Two things. One is that the article was dealing with an internal SSD as apposed to the external USB drives.

    Secondly, I may be odd in this boat, but 16GB isn’t enough for me in all situations. I have enough legacy files that I need at least one drive larger than 16GB. Sure my laptop could be 8GB and I would be fine. And using your setup it would be more than enough, but somewhere I need more storage than 16GB. Maybe I am just a digital pack rat :-)

    But ultimately I could see your setup becoming the norm. Especially if cloud storage becomes the norm. Rather than having a separate desktop/work/laptop OS you could have it all on one USB disk with all of your bookmarks and programs installed. I like that setup!

  18. rmathers Says:

    Your statement about hard drives not fitting in your pocket is wrong. The current iPod classic has a 120GB hard drive and easily fits in my pocket. Obviously the flash based Nanos and Shuffles are even smaller but the hard drive version still fits in a pocket.

  19. Shane Kerns Says:

    80Gb won’t be enough?
    WTF are you taking about. I have owned an IBM/Lenovo laptop for over 5 yrs now with only 70Gb on it running Slackware 12.2 (just recently upgraded from 10.2)and the XFS file system .
    I am a hardcore programmer with tons of Java, C and Python files residing on my laptop, have more porn on it than most average people do and have over 20Gb of Music and pictures. I still have approx 10Gb that is unused and I don’t see it filling up anytime soon.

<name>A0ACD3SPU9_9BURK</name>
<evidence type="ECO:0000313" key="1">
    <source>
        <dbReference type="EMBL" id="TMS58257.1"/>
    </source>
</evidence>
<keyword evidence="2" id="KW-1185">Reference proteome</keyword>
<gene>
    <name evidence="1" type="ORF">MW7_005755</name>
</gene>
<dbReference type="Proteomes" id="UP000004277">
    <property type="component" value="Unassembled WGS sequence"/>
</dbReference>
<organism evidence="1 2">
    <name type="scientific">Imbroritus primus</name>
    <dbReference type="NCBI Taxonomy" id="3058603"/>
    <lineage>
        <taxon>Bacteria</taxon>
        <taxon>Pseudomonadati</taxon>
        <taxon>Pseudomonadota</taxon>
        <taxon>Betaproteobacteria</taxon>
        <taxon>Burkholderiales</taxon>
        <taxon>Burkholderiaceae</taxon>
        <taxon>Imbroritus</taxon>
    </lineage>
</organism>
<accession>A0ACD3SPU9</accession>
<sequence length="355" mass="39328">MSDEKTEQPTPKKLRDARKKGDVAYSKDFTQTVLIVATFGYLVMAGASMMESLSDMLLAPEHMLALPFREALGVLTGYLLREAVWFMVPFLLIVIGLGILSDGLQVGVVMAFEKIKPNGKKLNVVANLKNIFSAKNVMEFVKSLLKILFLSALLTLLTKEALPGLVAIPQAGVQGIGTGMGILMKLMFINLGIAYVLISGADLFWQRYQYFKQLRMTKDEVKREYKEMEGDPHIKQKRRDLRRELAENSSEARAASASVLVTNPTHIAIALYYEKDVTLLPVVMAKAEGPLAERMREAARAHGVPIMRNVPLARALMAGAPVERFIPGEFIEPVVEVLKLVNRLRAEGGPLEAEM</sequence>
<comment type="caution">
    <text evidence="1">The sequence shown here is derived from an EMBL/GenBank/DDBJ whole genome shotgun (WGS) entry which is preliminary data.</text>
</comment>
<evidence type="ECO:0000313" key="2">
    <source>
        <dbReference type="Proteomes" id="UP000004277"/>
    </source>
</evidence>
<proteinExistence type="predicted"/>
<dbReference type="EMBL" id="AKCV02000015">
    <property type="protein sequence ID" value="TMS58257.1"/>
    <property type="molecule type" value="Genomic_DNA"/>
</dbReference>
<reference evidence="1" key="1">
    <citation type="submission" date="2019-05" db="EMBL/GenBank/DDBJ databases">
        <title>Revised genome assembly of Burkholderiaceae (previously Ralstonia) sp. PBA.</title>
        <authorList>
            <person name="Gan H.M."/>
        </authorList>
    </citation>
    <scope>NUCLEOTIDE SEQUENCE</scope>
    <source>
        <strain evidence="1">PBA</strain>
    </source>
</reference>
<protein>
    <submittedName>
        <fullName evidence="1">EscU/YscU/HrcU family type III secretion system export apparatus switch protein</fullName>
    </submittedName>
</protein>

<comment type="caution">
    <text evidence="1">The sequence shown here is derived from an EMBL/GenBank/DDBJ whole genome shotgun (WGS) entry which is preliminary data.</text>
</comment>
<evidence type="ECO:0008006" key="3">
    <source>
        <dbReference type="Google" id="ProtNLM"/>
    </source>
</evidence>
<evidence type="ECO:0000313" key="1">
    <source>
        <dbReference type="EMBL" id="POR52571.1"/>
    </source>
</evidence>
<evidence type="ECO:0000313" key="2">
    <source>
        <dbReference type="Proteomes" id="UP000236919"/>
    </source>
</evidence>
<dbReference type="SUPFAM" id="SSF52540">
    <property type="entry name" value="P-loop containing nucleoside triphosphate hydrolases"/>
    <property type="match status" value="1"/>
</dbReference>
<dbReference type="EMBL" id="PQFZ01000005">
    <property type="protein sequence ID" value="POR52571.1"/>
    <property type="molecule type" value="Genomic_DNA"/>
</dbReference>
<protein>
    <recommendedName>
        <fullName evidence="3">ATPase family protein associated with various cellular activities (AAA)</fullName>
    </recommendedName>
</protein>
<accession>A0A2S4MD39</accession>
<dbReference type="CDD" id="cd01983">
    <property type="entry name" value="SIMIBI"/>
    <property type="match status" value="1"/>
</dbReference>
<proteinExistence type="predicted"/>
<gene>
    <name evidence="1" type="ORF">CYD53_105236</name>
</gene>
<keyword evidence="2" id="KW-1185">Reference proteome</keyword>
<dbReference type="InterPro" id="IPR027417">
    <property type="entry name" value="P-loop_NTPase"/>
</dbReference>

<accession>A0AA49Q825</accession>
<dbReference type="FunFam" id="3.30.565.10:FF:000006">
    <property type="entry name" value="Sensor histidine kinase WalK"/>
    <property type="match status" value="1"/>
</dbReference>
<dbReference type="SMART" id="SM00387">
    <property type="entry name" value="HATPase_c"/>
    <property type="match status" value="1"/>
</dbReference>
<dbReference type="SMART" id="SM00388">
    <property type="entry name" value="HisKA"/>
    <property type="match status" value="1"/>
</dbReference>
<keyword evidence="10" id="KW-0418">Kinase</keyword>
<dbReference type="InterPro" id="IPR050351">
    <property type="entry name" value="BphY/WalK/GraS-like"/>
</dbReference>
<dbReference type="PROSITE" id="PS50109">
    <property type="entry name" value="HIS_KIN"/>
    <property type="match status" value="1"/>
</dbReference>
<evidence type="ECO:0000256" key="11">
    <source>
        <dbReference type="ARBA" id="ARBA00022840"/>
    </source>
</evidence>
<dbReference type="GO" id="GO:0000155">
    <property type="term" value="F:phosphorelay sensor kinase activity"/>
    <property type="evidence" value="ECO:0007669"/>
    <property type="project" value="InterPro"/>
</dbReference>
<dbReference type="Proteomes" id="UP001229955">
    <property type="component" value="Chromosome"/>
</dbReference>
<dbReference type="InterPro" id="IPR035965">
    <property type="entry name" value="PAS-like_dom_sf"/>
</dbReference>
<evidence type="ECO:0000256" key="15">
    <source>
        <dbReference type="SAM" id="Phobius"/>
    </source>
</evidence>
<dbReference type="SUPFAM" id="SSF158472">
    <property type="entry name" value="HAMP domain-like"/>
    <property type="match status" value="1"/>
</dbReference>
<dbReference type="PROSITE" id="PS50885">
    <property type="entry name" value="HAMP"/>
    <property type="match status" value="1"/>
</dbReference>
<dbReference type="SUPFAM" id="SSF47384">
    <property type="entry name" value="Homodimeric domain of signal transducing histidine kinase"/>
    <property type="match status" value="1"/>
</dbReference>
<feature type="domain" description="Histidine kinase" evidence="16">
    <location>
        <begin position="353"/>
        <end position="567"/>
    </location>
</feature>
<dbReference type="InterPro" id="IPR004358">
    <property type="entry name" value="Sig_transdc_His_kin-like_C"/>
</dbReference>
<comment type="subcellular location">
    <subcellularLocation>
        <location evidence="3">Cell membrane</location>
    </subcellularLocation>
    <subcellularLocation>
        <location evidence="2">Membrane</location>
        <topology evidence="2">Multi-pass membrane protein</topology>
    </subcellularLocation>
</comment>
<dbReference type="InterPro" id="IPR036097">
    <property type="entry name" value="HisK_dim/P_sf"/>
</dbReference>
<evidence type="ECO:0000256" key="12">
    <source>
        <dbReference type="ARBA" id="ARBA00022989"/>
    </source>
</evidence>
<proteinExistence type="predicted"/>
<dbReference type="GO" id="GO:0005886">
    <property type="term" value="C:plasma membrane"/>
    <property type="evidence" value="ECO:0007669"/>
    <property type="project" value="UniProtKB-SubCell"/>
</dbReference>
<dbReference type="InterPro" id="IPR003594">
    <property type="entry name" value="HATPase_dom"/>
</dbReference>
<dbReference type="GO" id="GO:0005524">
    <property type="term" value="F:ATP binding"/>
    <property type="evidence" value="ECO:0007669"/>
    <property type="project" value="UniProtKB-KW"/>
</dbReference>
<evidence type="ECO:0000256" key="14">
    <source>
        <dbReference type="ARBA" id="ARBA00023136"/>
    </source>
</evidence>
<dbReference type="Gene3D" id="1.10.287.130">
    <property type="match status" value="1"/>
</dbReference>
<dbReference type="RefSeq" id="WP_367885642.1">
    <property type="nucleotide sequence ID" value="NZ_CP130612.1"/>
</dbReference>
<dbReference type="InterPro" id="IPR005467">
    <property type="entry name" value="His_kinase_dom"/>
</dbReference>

At work the most HD space any user is allocated is 50Gb and so far out of over 100 employees no one has ever complained of running out of disk space.
    I think some of your claims are just tooooooooooooo ridiculous. Why don’t you just measure your IQ and leave ridiculous claims like that to be the job of George Bush the lame duck.

  20. mrosedale Says:

    @Shane

    Think of it this way. You don’t need 80GB, and that is great, but would you rather pay $500 for 80GB or $89.99 for 750GB…I mean sure you don’t need a fraction of the space but the price difference is so enormous why would you even consider anything else? And wouldn’t it be nice to have the extra space in case you needed it? What if you decided to suddenly do HD video or flac for audio, I could see your 10GB of space being used up pretty quick. To me I see data needs growing not decreasing (perhaps they are leveling off). But for purely economic reasons HD still stands strong.

  21. Anne305 Says:

    Nice blog. If you want to add a nbit of humor to it, please click on my name ;)

  22. yonnie Says: